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Saturday, March 21, 2020. Edited mar 26 2020

How to set up a BrosTrend AC3L 1200MBps USB wireless card in Debian Linux 9.9

Tested working procedure using a USB wireless card

I tried several different USB WiFi adapters with little success. This adapter worked very well, but the instructions that came with it were incomplete.

In this example my interface was named wlx7ca7b0ae8663. On other computers it will be different, possibly wlan0.

  1. Install the driver from the vendor's website using the command line in the manual on the tiny CD that comes with the adapter. This will be something like:

    sh -c 'wget deb.trendtechcn.com/installer.sh -O /tmp/installer.sh && sh /tmp/installer.sh'

    Notice that this means you need to have wired networking functional first. It may ask for your Debian installation binary DVD #1. A driver is also included on the vendor's CD. I did not test this one.

  2. Verify that the driver is recognized by typing /sbin/ifconfig. Make a note of the interface name that is printed.

  3. Set as many parameters as possible in Network Manager, which (at least in xfce) is in the menu under Settings—Network connections. The BSSID is the MAC address of the wireless access point. The Device (i.e., interface name) should be selectable from the submenu. Set the security to match your wireless access point, WPA2 is preferred. If it's a home network, all that's needed is your SSID and password. On an enterprise network, you'll need more settings depending on how they configured it. Most often, the mode will be "PWD", which requires only your assigned network username and password.

    Here is where you can most easily enter your static IP. Depending on how competent your corporate IT is, you might also need to set the IP of the DNS server, the gateway, and a route.

    This completes your basic networking, but you will not have a connection yet. More manual steps are needed to get the interface up.

  4. Become root

  5. Make sure iw is installed from your source media, then type

    /sbin/iw dev

    It will say something like:

    	Interface wlx7ca7b0ae8663
    		ifindex 3
    		wdev 0x1
    		addr 22:1d:69:bc:be:2e
    		type managed
    		txpower 12.00 dBm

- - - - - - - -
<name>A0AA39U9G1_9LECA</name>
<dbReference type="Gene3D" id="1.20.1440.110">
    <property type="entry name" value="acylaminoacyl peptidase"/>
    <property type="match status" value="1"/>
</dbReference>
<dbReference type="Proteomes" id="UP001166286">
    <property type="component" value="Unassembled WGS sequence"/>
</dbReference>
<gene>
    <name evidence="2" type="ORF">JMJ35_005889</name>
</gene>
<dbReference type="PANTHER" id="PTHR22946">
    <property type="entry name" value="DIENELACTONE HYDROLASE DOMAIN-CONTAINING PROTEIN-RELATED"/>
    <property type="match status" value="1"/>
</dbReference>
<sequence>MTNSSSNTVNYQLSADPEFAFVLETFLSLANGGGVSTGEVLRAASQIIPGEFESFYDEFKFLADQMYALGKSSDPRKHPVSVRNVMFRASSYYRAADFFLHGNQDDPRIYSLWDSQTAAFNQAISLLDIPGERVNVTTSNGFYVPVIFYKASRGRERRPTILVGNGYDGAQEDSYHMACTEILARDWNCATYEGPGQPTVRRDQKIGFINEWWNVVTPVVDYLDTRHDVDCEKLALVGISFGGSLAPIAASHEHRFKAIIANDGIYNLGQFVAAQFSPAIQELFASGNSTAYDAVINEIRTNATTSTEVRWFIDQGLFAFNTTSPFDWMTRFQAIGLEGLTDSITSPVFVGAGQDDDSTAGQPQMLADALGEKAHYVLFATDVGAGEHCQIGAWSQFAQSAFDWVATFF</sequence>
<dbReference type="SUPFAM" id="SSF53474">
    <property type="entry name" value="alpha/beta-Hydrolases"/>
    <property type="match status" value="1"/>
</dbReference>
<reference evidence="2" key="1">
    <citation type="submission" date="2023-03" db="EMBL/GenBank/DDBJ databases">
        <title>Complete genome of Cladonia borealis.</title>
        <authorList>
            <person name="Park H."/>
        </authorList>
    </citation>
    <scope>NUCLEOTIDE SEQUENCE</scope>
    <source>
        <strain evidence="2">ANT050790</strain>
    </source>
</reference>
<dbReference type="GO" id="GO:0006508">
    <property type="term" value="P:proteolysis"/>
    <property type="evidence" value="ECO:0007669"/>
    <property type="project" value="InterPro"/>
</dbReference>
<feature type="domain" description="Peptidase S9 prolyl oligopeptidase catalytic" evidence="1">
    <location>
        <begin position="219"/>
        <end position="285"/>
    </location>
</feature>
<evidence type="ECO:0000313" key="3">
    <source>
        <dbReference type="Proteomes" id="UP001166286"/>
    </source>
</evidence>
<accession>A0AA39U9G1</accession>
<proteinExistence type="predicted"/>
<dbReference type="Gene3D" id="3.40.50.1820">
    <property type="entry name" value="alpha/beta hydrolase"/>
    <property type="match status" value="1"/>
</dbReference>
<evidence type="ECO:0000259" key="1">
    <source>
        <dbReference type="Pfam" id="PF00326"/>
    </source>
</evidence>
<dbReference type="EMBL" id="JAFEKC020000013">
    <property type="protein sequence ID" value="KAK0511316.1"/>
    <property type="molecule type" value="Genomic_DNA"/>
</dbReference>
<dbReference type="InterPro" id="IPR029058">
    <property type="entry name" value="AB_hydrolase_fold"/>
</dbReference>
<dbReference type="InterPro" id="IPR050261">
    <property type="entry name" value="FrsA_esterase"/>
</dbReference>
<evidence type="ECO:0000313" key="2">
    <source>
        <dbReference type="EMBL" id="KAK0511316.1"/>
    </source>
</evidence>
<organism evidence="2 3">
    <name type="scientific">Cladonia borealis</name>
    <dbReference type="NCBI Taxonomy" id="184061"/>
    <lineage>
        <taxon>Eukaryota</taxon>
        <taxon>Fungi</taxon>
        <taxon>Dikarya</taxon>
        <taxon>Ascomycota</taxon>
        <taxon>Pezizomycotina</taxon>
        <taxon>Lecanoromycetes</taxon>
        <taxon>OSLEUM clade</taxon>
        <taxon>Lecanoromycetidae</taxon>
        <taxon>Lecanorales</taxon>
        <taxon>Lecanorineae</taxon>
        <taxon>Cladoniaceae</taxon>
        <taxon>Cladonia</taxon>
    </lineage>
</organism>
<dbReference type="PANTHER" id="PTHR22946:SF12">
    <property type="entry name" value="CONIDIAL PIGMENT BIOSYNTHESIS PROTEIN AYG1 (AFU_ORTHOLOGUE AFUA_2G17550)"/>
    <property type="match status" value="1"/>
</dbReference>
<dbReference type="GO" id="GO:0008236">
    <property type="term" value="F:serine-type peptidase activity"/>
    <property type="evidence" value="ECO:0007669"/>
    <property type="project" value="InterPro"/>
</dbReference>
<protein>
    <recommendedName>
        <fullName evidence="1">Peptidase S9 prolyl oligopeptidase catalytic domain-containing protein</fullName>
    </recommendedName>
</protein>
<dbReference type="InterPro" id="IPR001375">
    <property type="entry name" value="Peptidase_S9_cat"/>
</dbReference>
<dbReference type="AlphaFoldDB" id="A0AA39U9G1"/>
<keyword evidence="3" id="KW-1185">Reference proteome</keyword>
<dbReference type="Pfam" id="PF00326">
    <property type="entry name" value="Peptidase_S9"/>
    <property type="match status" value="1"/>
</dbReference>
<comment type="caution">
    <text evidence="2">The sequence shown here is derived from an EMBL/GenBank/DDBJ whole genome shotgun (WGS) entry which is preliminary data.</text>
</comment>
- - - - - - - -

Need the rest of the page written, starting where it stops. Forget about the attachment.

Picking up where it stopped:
This means the interface is recognized as a wifi and gives you its MAC address.
  6. If you're on a corporate network, you need to turn off MAC address randomization so you can ask your IT department to let your MAC address on the network. According to the networkmanager.conf man page, this can be done in NetworkManager itself or by editing the appropriate file in
    /etc/NetworkManager/system-connections/, such as
    /etc/NetworkManager/system-connections/"Wi-Fi connection 1"
    and setting
    in the section [wifi].

    If you need to change your MAC address, this series of commands (executed LOCALLY as root) will do it:

    In the example below 7c:a7:b0:ae:86:63 is the new MAC address. It's not desirable to change the first three octets as they indicate the hardware manufacturer; sometimes this is useful diagnostic information. It's a good idea to record the original MAC address down somewhere.

    ifconfig wlx7ca7b0ae8663 down
    ifconfig wlx7ca7b0ae8663 hw ether 7c:a7:b0:ae:86:63
    /etc/init.d/networking restart

    Note that these commands must be issued locally, as all network connections will become inaccessible, including wired ones. ifconfig wlx7ca7b0ae8663 up doesn't work—you must re-start the networking.

    ip link set dev wlx7ca7b0ae8663 down
    ip link set dev wlx7ca7b0ae8663 address 7c:a7:b0:ae:86:63
    /etc/init.d/networking restart
    also works.

  7. Check whether we're up yet by typing

    ip addr

    It will say something like:

    wlx7ca7b0ae8663: <NO-CARRIER,BROADCAST,MULTICAST,UP> mtu 1500 qdisc mq state DOWN mode DORMANT group default qlen 1000
    link/ether 22:1d:69:bc:be:2e brd ff:ff:ff:ff:ff:ff